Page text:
How to Go Public Without Losing Your Shirt (Part 1 of 3)
Everyone has heard of those who made it big by going public. But what about you the business owner with a small to medium sized, profitable business? Too small to go public, not enough money or management time to deal with it all.
In most SME businesses the only way for the owner to generate cash from his or her ownership stake is to sell the entire business. When you sell a portion of your business to an investor, that money is expected to stay in the company for expansion and growth, not go to buy you your next car, boat or house!
First, it is worth exploring the problems facing small to medium sized businesses Startup is exhilarating fun and exciting, but if the business is not going to die it has to evolve into a more ‘grown up’ form, and at this point a lot of the joy gets sucked out for a lot of entrepreneurs, they often fail at this point, move on to the shiny new thing, or get stuck in a desert of mediocrity for years. These business owners are often award winning, highly talented, leaders in their field, so why do they get stuck, how do they break out of the desert? What are the challenges that hold these businesses back?
Some of the issues small and medium sized business face are;
The Problem of Scale, this is well known to most entrepreneurs you need to be big, to get big. Landing the biggest margin juicy contracts often needs you to be big enough to handle them, so while you might have the expertise that no one else does, you often find the dominant market player picks up the contract and subcontracts to the specialist to actually get it done. Remember the old Adage in the 1990’s for IT procurement managers, that ‘no one ever got fired for choosing IBM’, basically saying that stick to the big safe supplier and even if it goes wrong, at least you can safely point the finger at the supplier and not the procurement decision. Scale not only affects growth but also valuation, big business is just worth more than small businesses.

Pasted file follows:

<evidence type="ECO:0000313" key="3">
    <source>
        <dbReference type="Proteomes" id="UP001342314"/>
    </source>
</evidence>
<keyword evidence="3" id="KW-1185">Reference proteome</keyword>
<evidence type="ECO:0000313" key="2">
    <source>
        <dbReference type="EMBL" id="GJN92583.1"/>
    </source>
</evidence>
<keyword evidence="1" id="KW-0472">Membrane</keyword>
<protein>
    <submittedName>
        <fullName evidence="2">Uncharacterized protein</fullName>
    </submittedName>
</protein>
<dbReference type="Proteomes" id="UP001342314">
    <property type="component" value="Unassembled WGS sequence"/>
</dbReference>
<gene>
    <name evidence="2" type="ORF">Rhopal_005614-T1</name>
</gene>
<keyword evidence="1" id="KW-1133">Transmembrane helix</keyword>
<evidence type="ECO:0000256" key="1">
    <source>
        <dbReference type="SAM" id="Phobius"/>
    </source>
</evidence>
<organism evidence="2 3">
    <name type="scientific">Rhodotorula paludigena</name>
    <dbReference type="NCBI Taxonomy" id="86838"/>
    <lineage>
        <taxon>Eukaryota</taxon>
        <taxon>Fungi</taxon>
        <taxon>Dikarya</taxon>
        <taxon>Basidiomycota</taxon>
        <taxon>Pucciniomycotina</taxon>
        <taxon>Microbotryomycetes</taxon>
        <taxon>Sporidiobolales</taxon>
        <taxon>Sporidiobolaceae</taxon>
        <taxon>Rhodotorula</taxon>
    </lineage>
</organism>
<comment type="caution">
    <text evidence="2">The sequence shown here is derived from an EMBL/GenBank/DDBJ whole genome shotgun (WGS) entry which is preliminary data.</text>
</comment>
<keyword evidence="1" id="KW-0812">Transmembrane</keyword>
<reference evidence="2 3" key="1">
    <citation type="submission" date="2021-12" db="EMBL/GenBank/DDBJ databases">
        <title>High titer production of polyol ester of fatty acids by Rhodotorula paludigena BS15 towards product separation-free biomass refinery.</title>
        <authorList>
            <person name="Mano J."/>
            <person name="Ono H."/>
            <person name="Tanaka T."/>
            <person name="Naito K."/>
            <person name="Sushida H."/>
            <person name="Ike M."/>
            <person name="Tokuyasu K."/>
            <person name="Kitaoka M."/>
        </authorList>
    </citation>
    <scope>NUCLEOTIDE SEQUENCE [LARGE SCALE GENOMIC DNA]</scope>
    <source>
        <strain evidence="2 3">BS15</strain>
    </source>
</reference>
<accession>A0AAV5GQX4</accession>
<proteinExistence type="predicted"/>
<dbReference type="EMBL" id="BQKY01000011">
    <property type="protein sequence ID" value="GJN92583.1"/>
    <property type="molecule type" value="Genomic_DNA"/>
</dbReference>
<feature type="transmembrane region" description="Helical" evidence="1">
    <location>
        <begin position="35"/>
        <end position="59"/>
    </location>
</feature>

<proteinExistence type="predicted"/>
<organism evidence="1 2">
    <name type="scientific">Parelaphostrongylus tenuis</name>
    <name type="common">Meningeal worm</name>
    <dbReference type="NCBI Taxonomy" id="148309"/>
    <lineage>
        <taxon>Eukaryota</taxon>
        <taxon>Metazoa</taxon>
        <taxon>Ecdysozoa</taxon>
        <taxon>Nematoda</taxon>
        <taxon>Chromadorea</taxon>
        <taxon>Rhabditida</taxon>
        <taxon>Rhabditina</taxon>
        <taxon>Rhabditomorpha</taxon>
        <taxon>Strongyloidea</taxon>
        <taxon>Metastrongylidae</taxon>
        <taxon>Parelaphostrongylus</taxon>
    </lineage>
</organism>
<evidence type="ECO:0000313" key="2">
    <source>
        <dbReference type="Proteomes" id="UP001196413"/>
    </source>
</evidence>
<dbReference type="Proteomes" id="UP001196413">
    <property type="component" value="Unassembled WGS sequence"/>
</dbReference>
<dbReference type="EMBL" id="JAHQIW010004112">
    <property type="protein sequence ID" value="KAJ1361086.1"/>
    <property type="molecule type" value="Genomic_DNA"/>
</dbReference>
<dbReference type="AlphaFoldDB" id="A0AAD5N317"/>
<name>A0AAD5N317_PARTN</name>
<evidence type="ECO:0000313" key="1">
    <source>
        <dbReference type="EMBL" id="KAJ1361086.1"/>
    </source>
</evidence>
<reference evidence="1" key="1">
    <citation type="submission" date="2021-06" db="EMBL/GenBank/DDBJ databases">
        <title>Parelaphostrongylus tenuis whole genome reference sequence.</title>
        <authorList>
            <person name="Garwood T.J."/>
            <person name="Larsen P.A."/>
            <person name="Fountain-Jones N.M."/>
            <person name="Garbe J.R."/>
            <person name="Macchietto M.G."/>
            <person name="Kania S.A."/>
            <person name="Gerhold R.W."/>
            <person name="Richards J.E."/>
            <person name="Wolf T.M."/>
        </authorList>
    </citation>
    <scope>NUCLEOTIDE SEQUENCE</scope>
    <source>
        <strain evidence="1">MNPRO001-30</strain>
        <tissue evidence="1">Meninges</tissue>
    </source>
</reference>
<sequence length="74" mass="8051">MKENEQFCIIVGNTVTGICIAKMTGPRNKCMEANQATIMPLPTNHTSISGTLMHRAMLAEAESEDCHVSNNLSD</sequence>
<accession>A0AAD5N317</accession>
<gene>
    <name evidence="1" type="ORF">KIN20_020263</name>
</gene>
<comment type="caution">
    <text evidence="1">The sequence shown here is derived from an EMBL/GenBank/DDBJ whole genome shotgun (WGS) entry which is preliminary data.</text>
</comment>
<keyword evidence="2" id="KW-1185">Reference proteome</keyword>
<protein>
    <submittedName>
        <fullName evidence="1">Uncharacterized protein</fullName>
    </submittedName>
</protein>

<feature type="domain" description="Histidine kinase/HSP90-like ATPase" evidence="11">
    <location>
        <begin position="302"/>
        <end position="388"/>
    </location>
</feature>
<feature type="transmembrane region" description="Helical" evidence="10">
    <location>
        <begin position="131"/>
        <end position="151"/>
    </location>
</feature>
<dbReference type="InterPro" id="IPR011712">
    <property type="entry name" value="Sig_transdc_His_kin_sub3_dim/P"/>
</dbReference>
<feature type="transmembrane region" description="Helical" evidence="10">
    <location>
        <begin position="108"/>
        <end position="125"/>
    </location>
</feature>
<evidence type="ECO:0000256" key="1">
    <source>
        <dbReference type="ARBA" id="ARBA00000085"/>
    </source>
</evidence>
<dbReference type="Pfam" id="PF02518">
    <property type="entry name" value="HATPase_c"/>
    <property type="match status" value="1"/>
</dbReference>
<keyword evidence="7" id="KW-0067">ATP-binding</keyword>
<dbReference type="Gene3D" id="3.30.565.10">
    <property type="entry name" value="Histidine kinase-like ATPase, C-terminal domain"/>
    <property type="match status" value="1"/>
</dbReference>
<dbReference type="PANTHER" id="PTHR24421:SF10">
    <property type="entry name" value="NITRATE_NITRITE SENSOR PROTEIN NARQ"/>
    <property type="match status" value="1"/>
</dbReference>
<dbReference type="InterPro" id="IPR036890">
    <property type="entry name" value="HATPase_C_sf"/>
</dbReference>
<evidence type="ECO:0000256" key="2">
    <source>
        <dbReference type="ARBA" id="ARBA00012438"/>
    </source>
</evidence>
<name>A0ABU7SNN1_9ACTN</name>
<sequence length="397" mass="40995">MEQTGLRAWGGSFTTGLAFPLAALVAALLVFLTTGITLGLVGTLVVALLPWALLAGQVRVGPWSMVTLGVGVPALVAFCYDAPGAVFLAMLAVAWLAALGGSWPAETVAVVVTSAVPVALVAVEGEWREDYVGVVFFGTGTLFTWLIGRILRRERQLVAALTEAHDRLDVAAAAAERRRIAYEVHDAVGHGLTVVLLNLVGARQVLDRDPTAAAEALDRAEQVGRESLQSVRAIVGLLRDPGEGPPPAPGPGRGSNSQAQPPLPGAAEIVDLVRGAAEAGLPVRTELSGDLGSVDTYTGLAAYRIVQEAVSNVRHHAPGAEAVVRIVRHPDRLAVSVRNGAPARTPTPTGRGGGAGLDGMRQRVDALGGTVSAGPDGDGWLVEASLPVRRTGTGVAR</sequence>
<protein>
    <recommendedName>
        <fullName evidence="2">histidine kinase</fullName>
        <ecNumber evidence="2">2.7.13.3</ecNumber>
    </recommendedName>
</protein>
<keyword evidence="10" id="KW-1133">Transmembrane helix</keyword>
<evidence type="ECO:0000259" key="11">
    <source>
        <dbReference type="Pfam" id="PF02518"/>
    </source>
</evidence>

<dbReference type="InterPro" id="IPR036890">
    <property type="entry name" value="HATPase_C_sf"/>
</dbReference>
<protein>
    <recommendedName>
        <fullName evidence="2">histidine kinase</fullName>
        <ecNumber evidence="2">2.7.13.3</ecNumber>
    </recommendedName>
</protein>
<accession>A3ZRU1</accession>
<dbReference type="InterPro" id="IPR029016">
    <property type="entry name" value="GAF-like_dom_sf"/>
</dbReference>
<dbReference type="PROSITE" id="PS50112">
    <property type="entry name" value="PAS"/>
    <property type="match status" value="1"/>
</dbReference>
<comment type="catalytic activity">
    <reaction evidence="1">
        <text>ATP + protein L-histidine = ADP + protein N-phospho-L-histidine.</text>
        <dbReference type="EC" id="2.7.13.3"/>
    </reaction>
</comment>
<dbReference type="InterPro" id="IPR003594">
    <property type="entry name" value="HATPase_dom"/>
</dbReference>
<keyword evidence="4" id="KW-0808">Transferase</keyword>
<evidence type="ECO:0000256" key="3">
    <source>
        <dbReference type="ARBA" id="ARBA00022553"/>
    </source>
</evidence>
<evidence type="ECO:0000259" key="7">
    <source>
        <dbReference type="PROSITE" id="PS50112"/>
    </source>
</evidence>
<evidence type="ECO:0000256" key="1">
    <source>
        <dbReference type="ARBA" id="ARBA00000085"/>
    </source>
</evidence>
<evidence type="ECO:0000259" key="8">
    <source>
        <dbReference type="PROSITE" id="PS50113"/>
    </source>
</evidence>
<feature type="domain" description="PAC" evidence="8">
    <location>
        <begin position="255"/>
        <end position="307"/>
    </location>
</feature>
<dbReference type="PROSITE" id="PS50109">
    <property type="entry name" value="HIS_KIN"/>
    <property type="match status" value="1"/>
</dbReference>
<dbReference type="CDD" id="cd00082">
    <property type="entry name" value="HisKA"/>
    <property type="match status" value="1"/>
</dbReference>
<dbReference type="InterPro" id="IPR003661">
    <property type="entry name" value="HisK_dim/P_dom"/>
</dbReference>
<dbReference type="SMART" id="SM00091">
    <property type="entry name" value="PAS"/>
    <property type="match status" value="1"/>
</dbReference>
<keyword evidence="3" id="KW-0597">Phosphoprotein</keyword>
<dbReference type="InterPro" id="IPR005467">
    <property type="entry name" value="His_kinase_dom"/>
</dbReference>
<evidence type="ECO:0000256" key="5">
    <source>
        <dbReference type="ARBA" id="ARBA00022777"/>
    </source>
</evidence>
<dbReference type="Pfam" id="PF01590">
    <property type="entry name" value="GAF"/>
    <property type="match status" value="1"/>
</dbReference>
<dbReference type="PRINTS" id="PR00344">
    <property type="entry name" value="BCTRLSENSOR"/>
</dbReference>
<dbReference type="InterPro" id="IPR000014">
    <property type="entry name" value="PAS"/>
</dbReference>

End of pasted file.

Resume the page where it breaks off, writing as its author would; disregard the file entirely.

Succession, Entrepreneurs are often integral to the business and when it comes to an exit they often get tied up in legal knots to retain them, often meaning they can’t get their hands on the exit money for years, or creating a huge risk by paying them off so they leave and most of the drive and passion leaves with them. So how do you safely transition in future?
Demographics, this is really prevalent in the mature economies that have the demographic cliff looming, like the US, Canada, UK/Europe, Japan, Singapore, Australia etc. in these countries the baby boomer generation started businesses these are often solid profitable and successful, but whereas in previous generations there was always a wave of new blood to come and acquire or take over the running of these businesses, for the first time in history the next generation is smaller than the last, and what’s more the barriers to a start-up a business has dropped to almost nothing, so why buy a business if you can start one and compete almost instantly? this means that literally millions of small to medium sized businesses are going to find themselves without succession and without buyers, too small for the larger players to buy and too good to simply close down.
Liquidity, the ability to buy and sell your shares, this might seem a little strange at first, not a challenge you necessarily thought was a challenge, but it is a huge driver of shareholder value, public listed shares often carry a premium for their liquidity, and for most entrepreneurs the exit is a ‘binary’ choice, they sell or they don’t sell, if they take on an investor they have to show a strong business case for the use of the money, they can’t just go and buy a Porsche.